Ayanna Dozier on Janet Jackson, cyber culture, and more.
Technophilia and Technophobia were the rage in the late 1990s. As the approaching new millennia loomed on the horizon, society was facing a technological expansion hitherto experienced before. The internet transformed not only our communicative habits but our awareness of space and time itself, producing what scholar John B. Thompson writes as a space-time distanciation (Thompson 1995). This concept refers to how time, regardless of geographic location, now feels as if it operates on a global simultaneity; we feel like we experience things at the same time. Prior to the internet, respective to its digital technologic expansion, our awareness of global or even national events occurred on a temporal delay specific to our geographic region. This is to say that we experienced events as they could be broadcasted in our temporal zone. New modes of communication like emails and chat rooms ruptured this temporal delay. We could now communicate or experience events with a feeling of ‘real’ time accuracy but this ‘real’ time engagement is actually not ‘real’ (as in happening before us) but a reality that is virtually mediated and constructed. While many cultural producers latched on to these digital networks and their respective virtual realities, musicians, were at the vanguard of our cultural perception of rapidly expanding digital technology and our increasingly virtually mediated reality (as seen in the work of Madonna, David Bowie, and Björk of the era).
The Velvet Rope exists alongside this matrix of technophilic and technophobic embrace of expanding digital networks and our increasingly virtually mediated realities. The album’s notable electronically-infused track, “Empty” captures the woes of cyber chat rooms. Electronica in the late 1990s entered the mainstream culture via underground dance and house music. The origins of its style were deeply embedded in queer culture and early cyber culture that sought to terraform the internet to produce a social realities of endless identities and possibilities.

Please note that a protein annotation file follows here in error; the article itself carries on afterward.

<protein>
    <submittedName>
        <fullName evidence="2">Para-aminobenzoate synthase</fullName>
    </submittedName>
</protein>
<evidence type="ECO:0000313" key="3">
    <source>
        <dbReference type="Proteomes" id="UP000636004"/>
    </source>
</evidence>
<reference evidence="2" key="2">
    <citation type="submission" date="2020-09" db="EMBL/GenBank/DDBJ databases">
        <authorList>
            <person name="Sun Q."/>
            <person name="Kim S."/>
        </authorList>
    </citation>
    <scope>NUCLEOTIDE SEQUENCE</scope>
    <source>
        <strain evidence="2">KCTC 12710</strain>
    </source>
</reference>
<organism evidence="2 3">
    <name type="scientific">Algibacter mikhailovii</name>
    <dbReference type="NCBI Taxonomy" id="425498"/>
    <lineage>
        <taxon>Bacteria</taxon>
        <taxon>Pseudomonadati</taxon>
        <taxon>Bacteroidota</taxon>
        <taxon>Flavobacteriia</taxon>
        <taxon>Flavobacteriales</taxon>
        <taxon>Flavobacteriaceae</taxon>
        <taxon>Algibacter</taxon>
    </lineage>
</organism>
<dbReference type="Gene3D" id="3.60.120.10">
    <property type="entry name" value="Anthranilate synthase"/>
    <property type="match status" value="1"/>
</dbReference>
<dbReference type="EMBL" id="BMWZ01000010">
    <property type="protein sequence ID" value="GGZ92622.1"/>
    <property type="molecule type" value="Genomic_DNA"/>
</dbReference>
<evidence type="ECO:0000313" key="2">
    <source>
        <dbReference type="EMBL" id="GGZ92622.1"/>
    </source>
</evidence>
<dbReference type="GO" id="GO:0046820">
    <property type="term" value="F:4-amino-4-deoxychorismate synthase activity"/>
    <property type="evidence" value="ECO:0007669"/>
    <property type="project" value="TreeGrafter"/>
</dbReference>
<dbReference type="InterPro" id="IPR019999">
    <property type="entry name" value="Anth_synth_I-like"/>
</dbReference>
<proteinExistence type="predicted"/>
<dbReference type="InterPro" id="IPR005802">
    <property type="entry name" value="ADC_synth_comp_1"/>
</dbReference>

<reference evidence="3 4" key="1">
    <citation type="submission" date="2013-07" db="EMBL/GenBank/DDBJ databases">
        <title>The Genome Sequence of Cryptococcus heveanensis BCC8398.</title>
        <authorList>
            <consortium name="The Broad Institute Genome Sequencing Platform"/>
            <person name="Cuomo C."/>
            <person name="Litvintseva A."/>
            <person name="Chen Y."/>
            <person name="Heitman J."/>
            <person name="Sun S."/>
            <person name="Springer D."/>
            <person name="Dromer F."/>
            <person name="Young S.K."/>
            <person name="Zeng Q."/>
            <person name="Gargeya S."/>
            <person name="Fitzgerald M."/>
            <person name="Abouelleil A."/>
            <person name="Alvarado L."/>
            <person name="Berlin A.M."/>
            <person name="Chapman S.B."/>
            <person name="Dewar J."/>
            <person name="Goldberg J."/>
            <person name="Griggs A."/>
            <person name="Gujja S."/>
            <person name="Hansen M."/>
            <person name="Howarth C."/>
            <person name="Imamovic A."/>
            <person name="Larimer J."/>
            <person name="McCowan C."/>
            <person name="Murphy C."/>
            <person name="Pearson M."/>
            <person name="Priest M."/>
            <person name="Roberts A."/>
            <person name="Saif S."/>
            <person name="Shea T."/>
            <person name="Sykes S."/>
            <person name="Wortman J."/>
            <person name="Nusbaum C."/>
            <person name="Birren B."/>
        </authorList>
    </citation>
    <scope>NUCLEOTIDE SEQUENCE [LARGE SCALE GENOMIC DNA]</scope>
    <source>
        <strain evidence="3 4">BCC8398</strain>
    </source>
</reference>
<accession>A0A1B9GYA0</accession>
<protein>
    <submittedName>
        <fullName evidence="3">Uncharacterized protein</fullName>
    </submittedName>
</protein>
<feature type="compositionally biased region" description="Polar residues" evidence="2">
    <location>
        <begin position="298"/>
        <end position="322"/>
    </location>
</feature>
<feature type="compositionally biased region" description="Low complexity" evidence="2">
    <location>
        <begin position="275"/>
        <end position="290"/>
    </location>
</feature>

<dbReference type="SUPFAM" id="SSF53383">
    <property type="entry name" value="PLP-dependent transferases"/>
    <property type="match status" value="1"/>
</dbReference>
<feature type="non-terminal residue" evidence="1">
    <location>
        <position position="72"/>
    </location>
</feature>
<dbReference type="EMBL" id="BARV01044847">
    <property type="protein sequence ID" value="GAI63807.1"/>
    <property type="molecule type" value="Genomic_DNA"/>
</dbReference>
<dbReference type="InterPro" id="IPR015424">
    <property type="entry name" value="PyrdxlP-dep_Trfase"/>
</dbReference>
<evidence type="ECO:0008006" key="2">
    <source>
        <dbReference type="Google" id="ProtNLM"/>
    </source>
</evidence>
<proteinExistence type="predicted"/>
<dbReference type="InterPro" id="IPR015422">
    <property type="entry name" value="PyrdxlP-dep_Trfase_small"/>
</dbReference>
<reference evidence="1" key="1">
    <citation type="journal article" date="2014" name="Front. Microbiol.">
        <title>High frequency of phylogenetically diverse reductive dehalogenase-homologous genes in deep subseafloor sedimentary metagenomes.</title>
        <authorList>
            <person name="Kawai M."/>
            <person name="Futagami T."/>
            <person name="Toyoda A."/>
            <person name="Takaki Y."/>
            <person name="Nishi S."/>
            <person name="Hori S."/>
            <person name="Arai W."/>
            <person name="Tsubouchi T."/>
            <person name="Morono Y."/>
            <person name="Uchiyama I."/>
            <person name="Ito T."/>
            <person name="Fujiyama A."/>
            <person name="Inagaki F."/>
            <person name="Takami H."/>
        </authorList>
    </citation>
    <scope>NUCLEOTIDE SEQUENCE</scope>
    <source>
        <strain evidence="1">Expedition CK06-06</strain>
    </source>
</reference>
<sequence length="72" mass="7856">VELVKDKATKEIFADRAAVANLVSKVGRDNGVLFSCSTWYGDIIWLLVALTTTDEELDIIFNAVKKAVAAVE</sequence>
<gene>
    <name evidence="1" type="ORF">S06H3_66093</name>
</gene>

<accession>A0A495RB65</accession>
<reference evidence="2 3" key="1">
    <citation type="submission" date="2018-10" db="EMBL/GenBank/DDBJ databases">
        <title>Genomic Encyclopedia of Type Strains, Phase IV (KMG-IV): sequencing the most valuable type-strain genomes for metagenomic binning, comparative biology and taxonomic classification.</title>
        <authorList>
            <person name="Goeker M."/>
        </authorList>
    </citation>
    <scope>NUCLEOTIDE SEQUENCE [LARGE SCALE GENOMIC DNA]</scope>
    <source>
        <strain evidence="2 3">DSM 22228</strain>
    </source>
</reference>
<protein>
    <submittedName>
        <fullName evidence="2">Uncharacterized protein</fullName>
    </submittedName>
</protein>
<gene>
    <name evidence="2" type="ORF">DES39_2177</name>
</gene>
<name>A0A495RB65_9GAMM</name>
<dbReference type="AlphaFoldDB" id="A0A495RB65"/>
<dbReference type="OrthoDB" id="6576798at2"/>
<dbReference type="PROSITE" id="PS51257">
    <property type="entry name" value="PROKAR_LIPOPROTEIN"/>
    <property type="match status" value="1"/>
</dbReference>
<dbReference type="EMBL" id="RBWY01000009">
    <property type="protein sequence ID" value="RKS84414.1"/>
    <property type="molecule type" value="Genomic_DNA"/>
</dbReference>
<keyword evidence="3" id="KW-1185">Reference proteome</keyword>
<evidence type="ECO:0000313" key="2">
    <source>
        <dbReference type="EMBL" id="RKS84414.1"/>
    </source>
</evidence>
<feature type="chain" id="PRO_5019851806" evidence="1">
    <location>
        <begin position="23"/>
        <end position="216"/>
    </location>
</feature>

Cyber culture infused electronica music and vice versa. Electronica in its production style of copy and pasted beats signaled possibility and polyvalence in its meaning and flow. “Empty” incorporates some of that polyvalence to its form via beats but also signposts the potential low of our virtual realities. This low refers to how the social landscapes and identities being built online may disappear, be co-opted, or simply may not substitute the social landscape we experience outside of those virtual zones. This is not to diminish virtuality as not being ‘real’ but rather to emphasize that it too is suspect to oppressive discourse that limits our expressive capacity for performing ourselves in society. This is to say that the belief that the internet could be a zone or space for disavowing the body and identity completely through cyberspace was never within our reach for the internet and its virtual realities are spun forth from our present social realities and their ideologies.
With that being said, virtual engagement via internet culture can produce inventive ways in which we construct and play with identity, performance, and emotions. The music videos for The Velvet Rope demonstrate how artists, like Janet, were marshaling new emergent technologies to play with their embodiment, how they experience things in the world for example, for a larger audience. Videos like “ I Get Lonely,” “Together Again,” and “Every Time” and “Go Deep” use new technological advances in the field of film and video to produce virtual landscapes of emotional and narrative intensity. The videos when compiled together operate as a web of emotional and embodied immersion.
For example, “Every Time” uses highspeed cameras to draw out and heighten Janet’s emotional intensity on isolation. Janet is largely nude in the video and is often submerged in water to show water based motion (like swimming and wadding) as the representation of the singer’s emotions. Her green contacts and black hair almost paint her as an avatar of herself, an identity she can slip on to express her feelings. Similarly, “Go Deep” uses the snorricam (camera attached to the body) to blur the distinction of the camera as a mediator. With the camera connected to the body the screen becomes our only barrier for dancing and interacting with the singer. Furthermore, videos like “I Get Lonely” and “Together Again” creates virtual loopholes for the singer to briefly suspend time and immerse herself within to play out her fantasy and desires. The videos complied together signpost the more digital and virtual realities she would immerse herself in for videos like “Doesn’t Really Matter” (2000) and “All for You” (2001).
The Velvet Rope in video and sound anticipates not only our digital letdown with virtual realities but reminds us of the fruitful potential of experimentation that can emerge online. It is this experimentation of and with identity that guides Janet and provides a model for us to follow in circumventing virtual ennui repression.